However, in wild-type backgrounds, miRNA knockdown/overexpression in zebrafish appears only occasionally to result in any phenotype,29,45 and this approach can be technically challenging, particularly to adequately control for spurious effects. A relevant mutant, particularly those that are not epistatic to the pathway of interest, offers advantages such as genetic stability over these transient approaches (eg, the utility of the miRNA biogenesis mutant dicer in elucidating the role of miR-430 in early development).22,34 However, biogenesis mutants such as this lack numerous miRNAs and have complex later phenotypes22,46 that complicate discerning the specific roles of later-expressed miRNAs. A mutant selectively deficient in a particular miRNA but retaining the cell type in which it is expressed would be particularly useful.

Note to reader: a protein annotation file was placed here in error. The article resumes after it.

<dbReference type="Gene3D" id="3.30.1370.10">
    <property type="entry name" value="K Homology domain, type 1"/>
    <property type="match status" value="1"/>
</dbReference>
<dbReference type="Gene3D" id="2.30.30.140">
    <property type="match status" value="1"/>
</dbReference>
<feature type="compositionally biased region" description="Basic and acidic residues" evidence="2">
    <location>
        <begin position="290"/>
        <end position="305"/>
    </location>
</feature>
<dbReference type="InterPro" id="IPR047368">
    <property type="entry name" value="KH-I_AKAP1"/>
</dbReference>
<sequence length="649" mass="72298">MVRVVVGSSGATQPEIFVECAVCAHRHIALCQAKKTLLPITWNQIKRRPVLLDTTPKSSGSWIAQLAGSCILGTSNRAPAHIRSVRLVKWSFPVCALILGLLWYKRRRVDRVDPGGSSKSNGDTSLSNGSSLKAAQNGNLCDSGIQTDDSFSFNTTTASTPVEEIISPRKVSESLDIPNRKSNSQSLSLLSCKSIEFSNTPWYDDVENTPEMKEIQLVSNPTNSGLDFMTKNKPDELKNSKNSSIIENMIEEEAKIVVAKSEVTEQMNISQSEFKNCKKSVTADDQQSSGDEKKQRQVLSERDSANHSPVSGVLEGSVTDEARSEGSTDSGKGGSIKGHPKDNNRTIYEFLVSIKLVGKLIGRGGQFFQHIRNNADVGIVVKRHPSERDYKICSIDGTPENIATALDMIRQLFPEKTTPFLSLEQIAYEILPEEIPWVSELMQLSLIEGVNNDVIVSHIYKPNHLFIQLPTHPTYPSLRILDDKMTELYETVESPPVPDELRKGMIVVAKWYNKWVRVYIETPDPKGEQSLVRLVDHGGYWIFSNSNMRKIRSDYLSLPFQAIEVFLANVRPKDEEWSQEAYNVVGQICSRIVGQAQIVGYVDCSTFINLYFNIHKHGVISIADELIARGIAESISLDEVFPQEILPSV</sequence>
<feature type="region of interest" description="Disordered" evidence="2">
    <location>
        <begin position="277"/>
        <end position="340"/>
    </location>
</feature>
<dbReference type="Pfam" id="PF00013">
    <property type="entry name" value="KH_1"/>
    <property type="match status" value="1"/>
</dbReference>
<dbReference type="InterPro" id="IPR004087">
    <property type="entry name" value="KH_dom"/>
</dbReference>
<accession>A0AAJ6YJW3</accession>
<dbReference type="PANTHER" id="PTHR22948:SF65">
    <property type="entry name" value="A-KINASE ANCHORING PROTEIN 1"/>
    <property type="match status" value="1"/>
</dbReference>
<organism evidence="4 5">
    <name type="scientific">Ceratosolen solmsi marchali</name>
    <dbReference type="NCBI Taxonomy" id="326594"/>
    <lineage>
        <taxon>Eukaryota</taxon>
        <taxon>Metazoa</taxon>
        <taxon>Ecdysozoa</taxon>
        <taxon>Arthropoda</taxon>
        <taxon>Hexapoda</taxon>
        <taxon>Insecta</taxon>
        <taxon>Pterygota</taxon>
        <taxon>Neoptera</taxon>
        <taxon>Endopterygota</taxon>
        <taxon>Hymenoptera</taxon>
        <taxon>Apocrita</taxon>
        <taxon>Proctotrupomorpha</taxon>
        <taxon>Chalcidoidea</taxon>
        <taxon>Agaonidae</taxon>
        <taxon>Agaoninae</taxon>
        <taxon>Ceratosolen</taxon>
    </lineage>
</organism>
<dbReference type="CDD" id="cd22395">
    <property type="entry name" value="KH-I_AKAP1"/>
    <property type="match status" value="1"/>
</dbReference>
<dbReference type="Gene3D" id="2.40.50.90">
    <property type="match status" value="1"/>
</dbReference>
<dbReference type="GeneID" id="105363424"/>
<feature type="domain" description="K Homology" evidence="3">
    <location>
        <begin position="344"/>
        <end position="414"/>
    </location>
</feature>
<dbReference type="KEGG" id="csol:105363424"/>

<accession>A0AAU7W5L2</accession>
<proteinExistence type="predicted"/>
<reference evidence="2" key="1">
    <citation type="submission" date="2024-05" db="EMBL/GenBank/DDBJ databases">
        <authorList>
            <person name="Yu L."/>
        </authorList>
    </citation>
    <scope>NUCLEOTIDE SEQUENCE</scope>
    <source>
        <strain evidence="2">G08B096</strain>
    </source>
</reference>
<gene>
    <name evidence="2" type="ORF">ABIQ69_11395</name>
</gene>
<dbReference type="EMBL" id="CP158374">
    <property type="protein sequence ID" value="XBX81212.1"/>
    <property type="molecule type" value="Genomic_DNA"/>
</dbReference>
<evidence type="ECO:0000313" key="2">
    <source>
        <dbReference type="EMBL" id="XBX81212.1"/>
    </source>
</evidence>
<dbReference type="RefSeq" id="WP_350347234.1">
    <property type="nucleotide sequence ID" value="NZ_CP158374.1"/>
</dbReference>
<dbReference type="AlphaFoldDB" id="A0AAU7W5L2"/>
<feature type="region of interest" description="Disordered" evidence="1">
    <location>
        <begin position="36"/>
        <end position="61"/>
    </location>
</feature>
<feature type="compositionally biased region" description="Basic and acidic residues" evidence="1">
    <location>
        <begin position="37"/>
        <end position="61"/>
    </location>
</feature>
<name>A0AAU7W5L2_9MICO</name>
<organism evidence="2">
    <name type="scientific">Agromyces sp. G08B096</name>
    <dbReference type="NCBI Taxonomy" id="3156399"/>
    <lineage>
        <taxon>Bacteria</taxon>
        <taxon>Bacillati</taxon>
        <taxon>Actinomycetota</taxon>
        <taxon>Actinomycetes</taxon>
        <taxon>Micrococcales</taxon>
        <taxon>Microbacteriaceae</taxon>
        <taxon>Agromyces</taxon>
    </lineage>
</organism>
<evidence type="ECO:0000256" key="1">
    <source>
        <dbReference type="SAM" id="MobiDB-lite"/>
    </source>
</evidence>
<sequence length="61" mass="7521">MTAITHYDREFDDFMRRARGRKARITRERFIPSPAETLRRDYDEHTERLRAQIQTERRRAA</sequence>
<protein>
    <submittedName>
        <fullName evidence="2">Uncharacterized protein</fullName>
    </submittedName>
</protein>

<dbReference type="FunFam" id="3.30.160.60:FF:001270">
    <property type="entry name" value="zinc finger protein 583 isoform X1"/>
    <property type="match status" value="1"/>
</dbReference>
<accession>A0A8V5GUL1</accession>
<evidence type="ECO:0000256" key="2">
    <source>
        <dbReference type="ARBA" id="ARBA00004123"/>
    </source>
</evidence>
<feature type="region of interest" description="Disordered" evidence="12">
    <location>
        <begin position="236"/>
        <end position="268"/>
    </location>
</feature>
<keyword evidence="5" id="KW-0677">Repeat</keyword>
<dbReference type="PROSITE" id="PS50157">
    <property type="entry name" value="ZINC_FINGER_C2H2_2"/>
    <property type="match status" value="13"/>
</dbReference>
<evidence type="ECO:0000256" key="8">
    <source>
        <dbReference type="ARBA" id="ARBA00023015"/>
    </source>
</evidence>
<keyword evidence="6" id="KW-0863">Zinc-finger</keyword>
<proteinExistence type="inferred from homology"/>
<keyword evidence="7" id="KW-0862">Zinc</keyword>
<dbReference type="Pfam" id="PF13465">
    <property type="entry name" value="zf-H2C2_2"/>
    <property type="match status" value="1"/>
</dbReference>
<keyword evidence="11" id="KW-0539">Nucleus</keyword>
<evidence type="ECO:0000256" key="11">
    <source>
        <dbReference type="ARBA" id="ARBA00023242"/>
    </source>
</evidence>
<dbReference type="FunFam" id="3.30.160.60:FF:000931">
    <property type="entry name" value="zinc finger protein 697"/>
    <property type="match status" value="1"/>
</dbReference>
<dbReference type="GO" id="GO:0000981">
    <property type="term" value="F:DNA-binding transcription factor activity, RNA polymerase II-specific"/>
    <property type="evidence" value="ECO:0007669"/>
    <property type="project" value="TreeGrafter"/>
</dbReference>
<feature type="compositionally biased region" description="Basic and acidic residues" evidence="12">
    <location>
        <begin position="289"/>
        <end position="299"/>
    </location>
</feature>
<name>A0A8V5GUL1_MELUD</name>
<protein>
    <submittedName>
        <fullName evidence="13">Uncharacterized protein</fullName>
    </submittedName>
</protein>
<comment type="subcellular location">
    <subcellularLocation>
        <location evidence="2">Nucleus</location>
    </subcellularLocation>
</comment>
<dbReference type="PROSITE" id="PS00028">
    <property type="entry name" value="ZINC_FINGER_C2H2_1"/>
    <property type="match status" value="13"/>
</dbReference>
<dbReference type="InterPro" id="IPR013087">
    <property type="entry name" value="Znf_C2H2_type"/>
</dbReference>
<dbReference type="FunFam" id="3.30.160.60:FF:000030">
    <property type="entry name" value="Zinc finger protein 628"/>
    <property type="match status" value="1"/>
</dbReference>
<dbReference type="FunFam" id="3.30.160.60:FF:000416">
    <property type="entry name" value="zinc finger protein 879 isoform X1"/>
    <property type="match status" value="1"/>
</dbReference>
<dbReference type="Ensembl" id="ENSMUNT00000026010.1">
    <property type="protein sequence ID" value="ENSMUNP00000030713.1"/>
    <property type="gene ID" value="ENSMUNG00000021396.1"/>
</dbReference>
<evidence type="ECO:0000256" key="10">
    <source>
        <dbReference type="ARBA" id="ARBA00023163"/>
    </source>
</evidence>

We exploited zebrafish reverse genetic techniques to examine the function of the erythroid-restricted miRNAs miR-144 and miR-451, showing that miR-451 accelerated the rate of erythrocyte maturation, an action mediated in part by repression of gata2. Our studies were aided by the mutant mnr, which dissociated the otherwise invariable link between the presence of erythrocytes and the presence of these 2 miRNAs. mnr provided an miR-144/451–deficient model that could independently corroborate observations from other loss-of-function studies and provided a genetically stable miR-144/451–deficient background “sensitized” for the study of the function of these miRNAs. Indeed, the subtle and somewhat variable effects of miR-451 MO knockdown on erythrocyte maturation were strongly corroborated by the stronger, more stable, immature erythrocyte phenotype of mnr, and the biologic effects of miR-451 overexpression were discernible only on the mnr background. mnr is not a general miRNA biogenesis mutant, nor is it a mutation of the miR-144/451 locus itself; exactly how the mnr gene product acts as a strong positive regulator of miR144/451 is unknown and will require the identification of the mnr mutation.